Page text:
Content to Support Funnels Versus Funnels to Support Content

In B2B, should you start with a funnel strategy and map content to it or a content strategy that you build a funnel around?

B2B marketing teams often struggle to produce enough content to support the customer journey through the sales funnel. Getting a steady cadence of white papers and blogs can strain the relationship between the marketing team and the technical or product group responsible for writing the material.

Try reversing your thought process from content to support your funnel to funnels to support your content.

Start by defining content pillars that your audience will care about – designed to inform and educate. The best way to do this is by interviewing customers and industry experts.

Ask questions like:

  • What problems are you looking to solve?
  • Where do you go to find information about your vertical?
  • Are there experts or thought leaders in your space that you follow?
  • What trends are you seeing in the industry?
  • Are you seeing the possibility of disruption or new business models in your vertical?

Think like a publication

Form an editorial team and start thinking like a publication instead of a marketing department.

Make sure that this team is made up of a cross-section of product, technical, sales, and marketing members. Consider outside members such as someone with content production and marketing expertise.

A good content marketing strategy has to place audience education over product benefit statements. The latter will not attract an audience.

Be careful that the team is not dominated by a sales mindset or everything you produce will look like a product sheet.

In traditional publishing, you can often see the content pillars by the headline and subheads on the cover of the magazine.

Fortune business magazine cover Template | PosterMyWall

In this case, we see entrepreneurship, business transformation, business software platforms, and leadership challenges. These topics will often repeat in every edition.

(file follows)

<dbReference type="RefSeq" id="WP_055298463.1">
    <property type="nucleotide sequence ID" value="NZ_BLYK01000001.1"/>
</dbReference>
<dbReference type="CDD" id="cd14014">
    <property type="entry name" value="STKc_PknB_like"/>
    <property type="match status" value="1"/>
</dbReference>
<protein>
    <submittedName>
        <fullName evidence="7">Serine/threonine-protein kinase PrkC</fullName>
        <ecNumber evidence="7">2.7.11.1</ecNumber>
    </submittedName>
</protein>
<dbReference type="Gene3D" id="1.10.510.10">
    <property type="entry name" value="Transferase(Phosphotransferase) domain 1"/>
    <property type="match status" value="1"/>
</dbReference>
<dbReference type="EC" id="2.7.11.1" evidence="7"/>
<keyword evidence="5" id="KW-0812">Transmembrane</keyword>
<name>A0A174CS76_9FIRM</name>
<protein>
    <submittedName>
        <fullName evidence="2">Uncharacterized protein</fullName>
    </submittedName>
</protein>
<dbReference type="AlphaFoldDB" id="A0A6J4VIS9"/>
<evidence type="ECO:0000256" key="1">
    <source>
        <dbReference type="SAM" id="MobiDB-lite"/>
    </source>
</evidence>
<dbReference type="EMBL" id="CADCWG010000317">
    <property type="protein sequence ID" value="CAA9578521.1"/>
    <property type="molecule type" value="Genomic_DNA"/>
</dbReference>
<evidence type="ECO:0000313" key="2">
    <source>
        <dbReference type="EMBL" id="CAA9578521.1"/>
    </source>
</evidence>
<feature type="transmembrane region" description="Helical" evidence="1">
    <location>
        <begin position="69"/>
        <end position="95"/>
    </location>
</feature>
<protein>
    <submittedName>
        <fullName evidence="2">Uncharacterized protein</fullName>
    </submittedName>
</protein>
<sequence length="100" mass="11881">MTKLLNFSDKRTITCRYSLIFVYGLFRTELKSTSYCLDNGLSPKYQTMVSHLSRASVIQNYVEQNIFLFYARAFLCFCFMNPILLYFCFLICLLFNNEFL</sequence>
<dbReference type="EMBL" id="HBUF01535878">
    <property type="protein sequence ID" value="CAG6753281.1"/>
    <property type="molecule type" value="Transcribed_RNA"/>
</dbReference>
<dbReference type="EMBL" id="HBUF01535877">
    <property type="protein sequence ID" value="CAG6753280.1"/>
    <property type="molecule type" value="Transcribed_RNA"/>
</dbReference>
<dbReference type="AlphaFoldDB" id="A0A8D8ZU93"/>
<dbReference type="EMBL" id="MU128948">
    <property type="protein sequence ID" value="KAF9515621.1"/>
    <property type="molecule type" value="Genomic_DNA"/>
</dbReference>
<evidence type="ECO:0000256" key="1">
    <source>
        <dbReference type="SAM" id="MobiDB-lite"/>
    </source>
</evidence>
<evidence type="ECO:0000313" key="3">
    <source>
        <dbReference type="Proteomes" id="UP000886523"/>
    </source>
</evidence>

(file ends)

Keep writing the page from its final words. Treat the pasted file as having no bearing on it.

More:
A starting point for a B2B vertical content strategy might be:

  • Industry trends
  • Operations
  • Growth strategies
  • Technology

Decide on the various content formats including vlogs, blogs, YouTube series, and whitepapers.

Content at scale

The only way to achieve content at scale is to create a repeatable process for each piece of content.

Right from the start, it’s important to think of content as a package, not stand-alone.

Notice that we didn’t list social as a content format. Social is one of the distribution methods that support content.

A typical content package would include:

  • the content
  • description
  • thumbnails
  • YouTube description (if applicable)
  • hashtags
  • email subject and body copy
  • social copy

Find an audience

A great episode that gets 43 views isn’t a good use of resources. On the other hand, you are not trying to be a youtube influencer so a few thousand views might be reasonable for your vertical.

The most important aspect of keeping an audience is frequency. A blog a month, if that is all you are doing, is probably not enough to keep an audience engaged and coming back. Two to four major pieces of content per month are more realistic.

Here are some of the strategies to build an audience:

  • Social, especially LinkedIn for B2B
  • YouTube pre-roll ads – since this content is indexed by Google, you can be very selective as to the type of content that you want to associate your ad with. If you produce great content, the viewer will not ‘skip’ the ad since your content might be better than the actual search result.
  • Paid search – the most common way for B2B audiences to learn about a topic is through keyword searches.